Make no mistake. Anthem is EA’s Games as a Service (GaaS). This is their response to Destiny and The Division. GaaS is a worrying trend because these publishers want to monopolize your time. Once they’ve monopolized your time, they have your wallet. I fundamentally believe there is a way by which GaaS can provide legitimate value and feel fair while not feeling exploitative. For Anthem specifically, everything hinges on the final implementation of the economy.

However, in this industry, my cynical notions tend to be correct. I want Anthem to be good. I want BioWare to address the lingering issues present in this demo. I want cosmetic rewards to not be a grind to the point of frustrating players into forking over even more cash.

But this is EA. I have a strong feeling that the final game’s balance will be tipped in EA’s favor. I hope to be proven wrong here, but like I said, my cynical notions tend to pan out. Let’s see what the February beta of Anthem brings.

Written by
A highly opinionated avid PC gamer, Poorna blindly panics with his friends in various multiplayer games, much to the detriment of his team. Constantly questioning industry practices and a passion for technological progress drive his love for the video game industry. He pulls no punches and tells it like he sees it. He runs a podcast, Gaming The Industry, with fellow writer, Joseph Bradford, discussing industry practices and their effects on consumers.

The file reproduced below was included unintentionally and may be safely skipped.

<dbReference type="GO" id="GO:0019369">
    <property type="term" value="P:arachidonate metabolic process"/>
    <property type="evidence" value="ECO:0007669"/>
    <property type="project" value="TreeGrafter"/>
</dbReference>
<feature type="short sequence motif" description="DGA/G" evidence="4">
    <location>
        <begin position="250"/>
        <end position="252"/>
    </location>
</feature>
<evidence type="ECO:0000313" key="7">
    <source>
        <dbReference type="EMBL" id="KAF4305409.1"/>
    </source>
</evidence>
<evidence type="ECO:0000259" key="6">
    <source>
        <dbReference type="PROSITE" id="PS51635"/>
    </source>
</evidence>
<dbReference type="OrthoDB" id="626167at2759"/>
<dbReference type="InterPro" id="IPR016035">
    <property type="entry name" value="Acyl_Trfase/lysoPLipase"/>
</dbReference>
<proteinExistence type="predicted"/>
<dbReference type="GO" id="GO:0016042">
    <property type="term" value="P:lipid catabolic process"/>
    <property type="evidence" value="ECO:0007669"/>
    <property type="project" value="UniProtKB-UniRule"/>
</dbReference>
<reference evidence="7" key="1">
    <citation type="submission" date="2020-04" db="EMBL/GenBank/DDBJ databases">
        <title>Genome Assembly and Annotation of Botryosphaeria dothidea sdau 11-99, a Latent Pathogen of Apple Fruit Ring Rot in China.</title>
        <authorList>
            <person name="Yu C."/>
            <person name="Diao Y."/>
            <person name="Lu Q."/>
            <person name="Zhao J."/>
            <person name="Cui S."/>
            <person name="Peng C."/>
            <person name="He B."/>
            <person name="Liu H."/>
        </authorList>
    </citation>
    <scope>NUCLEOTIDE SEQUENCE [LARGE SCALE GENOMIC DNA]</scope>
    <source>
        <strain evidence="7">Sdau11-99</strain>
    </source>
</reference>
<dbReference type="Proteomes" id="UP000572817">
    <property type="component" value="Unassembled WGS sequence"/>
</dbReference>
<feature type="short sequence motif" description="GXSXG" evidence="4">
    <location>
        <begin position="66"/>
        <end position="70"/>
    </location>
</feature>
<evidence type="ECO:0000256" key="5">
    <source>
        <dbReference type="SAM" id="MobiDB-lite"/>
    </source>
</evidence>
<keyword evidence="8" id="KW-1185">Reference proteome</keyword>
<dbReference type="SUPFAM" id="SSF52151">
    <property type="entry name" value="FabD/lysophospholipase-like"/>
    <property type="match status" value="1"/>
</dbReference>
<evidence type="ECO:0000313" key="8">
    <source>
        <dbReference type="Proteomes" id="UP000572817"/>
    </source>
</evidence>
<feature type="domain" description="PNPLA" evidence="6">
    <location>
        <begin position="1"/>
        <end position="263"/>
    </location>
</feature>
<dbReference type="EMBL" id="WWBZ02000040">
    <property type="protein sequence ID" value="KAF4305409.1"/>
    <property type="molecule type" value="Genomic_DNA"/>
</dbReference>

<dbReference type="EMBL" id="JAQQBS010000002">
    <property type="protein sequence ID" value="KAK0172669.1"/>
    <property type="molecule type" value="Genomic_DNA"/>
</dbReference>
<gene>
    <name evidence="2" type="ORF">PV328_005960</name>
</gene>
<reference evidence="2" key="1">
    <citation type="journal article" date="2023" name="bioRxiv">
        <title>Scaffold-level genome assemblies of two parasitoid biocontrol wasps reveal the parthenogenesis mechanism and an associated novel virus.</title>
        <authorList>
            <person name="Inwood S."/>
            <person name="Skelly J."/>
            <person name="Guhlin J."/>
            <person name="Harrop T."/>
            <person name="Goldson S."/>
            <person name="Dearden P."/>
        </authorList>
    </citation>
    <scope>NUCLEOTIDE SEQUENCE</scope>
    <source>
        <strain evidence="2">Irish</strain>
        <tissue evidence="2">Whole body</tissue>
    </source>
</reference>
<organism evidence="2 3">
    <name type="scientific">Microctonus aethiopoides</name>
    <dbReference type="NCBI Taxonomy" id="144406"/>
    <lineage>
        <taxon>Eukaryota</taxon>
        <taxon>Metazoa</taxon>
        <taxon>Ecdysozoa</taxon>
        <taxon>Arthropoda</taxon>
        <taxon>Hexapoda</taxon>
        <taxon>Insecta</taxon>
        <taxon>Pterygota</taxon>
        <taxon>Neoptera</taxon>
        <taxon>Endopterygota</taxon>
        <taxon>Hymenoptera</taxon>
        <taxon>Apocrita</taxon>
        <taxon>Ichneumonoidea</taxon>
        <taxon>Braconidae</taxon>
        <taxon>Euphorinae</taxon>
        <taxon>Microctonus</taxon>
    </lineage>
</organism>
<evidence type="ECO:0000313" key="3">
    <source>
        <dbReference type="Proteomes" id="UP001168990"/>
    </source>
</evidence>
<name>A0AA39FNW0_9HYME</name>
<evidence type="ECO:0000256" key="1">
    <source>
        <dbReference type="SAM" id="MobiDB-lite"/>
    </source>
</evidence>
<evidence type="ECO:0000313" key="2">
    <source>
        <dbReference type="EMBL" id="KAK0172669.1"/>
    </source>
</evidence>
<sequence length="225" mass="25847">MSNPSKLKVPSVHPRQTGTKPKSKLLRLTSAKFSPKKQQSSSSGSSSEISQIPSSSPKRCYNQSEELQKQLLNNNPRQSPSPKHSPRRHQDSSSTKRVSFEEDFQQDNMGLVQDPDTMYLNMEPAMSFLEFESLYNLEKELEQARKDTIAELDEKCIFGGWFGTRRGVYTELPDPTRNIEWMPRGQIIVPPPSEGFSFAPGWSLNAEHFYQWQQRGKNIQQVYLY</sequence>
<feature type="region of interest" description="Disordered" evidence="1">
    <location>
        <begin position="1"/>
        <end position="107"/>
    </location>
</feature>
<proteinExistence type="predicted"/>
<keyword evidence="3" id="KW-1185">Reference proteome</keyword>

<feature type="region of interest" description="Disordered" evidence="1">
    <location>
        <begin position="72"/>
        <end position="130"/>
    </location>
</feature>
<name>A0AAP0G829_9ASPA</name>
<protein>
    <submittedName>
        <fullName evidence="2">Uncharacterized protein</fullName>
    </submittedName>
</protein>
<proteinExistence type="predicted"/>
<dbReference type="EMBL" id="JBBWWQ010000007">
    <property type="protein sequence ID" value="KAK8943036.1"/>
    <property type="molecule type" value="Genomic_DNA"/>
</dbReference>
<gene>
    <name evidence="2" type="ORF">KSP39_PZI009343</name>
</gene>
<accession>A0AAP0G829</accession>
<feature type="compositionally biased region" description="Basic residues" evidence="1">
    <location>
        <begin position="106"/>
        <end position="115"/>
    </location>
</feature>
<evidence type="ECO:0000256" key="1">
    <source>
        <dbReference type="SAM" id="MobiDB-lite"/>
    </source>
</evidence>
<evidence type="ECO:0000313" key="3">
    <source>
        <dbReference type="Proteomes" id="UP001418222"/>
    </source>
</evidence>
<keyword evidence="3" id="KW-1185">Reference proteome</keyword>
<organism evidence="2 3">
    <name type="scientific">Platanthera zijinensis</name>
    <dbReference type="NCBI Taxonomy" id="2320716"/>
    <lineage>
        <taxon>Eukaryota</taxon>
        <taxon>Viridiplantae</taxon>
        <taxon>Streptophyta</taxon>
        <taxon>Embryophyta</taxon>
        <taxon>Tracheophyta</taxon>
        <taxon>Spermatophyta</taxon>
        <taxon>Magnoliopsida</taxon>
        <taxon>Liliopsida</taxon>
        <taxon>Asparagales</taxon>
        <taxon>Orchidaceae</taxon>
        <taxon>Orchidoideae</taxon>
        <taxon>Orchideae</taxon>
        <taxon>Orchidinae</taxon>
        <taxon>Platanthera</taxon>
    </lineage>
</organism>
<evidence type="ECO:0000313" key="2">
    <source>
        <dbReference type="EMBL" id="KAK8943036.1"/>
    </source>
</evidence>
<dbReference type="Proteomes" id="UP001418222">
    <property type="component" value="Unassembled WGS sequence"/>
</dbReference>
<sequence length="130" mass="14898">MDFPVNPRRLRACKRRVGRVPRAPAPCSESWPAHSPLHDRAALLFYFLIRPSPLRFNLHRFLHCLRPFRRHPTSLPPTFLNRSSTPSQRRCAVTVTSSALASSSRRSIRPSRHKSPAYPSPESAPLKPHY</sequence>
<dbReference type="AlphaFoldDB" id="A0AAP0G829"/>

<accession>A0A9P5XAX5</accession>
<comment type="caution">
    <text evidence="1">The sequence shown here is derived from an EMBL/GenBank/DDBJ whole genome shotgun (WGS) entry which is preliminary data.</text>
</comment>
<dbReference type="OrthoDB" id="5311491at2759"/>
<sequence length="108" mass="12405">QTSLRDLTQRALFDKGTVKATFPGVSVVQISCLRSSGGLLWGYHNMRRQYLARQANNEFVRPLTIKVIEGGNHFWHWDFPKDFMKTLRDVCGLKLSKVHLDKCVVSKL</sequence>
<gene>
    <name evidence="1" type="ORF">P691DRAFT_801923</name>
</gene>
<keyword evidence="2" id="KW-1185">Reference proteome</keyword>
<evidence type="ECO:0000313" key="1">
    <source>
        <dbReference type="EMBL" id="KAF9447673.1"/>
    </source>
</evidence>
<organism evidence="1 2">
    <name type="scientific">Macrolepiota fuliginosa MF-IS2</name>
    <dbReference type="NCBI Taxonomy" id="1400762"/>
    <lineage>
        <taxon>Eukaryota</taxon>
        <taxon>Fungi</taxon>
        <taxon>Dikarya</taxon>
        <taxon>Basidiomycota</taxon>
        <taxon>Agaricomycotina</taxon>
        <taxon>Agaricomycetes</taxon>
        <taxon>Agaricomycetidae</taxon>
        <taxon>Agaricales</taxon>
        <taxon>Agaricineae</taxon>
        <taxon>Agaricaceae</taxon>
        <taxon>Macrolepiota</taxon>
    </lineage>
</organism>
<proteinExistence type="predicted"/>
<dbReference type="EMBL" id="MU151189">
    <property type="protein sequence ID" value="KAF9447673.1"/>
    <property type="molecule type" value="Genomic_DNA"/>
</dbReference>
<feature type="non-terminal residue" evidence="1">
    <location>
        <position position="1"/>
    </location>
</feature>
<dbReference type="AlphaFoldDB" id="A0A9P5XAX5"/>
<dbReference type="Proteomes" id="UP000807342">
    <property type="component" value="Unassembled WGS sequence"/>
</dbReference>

1 Comment

  1. Good review, it was a very rocky start to get into the demo when it first launched, In my opinion the game feels like WarFrame+Destiny+Deadspace all mixed together with some slight differences. there were a few times I was fighting and the areas felt like Destiny especially when the no respawn banner popped up.